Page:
Pictured (from left to right): Dorian Redding, Joan Herman, Bala Iyer, Hoshi
Printer (NACD So Cal Chair of Programs Committee)
“Disrupted or Disruptor: Which one is your Company? – March 18, 2015
NACD Southern California hosted a lunch program at The Pacific Club on
Wednesday, March 18. There were 42 members and guests in attendance
at this sold out event to participate in the panel discussion focused on the
topic of“Disrupted or Disruptor – Which one is your Company?”The Audit
Committee Roundtable of Orange County (ACROOC) was a joint host of this
The panel consisted of three outstanding experts: Bob Zukis (Senior Director
at Genband, a 30 year retired PwC veteran and NACD So Cal board member),
Martin Giles (formerly the US Technology correspondent for The Economist
and recently appointed partner at Wing, a VC firm in the Valley), and Sean
Middleton (Founder and COO of Cognizant’s Emerging Business Accelerator).
Bob Zukis moderated the panel and engaged the audience throughout the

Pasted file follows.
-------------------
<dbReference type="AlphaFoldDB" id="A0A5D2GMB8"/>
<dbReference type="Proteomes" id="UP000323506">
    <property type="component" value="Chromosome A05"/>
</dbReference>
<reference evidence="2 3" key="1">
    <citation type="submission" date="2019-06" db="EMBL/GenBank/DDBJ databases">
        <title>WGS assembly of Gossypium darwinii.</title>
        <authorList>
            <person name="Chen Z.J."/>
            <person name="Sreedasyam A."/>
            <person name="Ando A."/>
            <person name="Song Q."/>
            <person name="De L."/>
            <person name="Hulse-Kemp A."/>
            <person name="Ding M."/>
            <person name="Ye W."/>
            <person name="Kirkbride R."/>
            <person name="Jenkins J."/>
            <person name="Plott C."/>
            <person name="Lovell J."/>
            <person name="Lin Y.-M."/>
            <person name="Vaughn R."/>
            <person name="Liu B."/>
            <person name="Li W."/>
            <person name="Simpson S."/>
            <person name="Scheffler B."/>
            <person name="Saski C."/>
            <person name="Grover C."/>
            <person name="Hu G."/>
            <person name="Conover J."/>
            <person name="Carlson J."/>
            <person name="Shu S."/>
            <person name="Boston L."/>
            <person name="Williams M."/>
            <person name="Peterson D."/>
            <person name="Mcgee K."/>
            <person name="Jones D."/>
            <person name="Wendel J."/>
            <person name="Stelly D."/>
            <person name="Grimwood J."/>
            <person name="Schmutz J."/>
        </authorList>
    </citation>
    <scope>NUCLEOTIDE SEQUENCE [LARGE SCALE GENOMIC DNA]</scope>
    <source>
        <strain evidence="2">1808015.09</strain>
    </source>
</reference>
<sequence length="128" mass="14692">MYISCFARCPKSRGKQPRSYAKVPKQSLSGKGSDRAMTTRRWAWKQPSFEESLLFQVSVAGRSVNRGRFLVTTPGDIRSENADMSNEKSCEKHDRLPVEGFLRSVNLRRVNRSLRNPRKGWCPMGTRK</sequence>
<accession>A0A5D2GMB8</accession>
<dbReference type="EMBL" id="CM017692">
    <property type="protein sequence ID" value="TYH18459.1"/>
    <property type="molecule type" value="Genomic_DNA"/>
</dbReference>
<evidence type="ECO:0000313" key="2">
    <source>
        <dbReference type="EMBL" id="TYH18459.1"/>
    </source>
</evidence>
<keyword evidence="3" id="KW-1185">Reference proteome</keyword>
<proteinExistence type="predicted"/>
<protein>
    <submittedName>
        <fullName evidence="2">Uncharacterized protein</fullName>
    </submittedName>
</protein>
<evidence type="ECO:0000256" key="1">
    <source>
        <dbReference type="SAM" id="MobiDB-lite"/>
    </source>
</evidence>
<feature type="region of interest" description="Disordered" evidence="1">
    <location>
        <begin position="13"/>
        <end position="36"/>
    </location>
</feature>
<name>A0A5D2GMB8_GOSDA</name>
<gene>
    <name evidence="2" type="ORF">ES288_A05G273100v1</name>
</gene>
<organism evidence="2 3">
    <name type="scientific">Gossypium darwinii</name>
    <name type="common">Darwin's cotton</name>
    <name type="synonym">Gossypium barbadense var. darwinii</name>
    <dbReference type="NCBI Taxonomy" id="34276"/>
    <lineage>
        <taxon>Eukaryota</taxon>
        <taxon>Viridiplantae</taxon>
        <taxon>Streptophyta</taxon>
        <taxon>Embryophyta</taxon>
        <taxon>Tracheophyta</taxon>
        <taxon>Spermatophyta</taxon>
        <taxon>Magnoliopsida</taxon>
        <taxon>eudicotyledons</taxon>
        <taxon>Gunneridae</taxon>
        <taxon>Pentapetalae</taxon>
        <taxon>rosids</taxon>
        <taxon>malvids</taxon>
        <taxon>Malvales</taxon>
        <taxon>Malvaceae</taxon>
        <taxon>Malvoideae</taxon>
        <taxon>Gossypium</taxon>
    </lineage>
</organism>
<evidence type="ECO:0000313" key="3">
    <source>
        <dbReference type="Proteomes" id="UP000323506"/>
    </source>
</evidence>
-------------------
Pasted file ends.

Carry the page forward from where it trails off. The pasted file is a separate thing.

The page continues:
90 minute session.
• Stage setting by the three panelists using Gartner’s Hype Curve
indicating where the various technologies are on the spectrum. For
board members, there were a couple of mnemonics to focus on the most
disruptive technologies --“DMC”[Data, Mobile, Cloud] or“SMAC”[Social,
Mobile, Analytics, Cloud].
• Barriers are getting very low for disruptors, although scaling still remains
a formidable task, e.g. Uber and Airbnb.
• Disruption is being driven by technology influenced changes in demand
(will markets want your products or services?) and by technology
disruptions (can you produce and deliver a product or service with new
technologies that the markets want?).
• IT is no longer there to just support the business, it is becoming integral
to the business proposition and how it is delivered.
• Big difference between“privacy”and“security.” Customers want an
opportunity to take back their own data. Establish relationship with
customers so the company knows where they are and can send them
• Board members can oversee the various technologies proposed by
management and to recommend those that management has not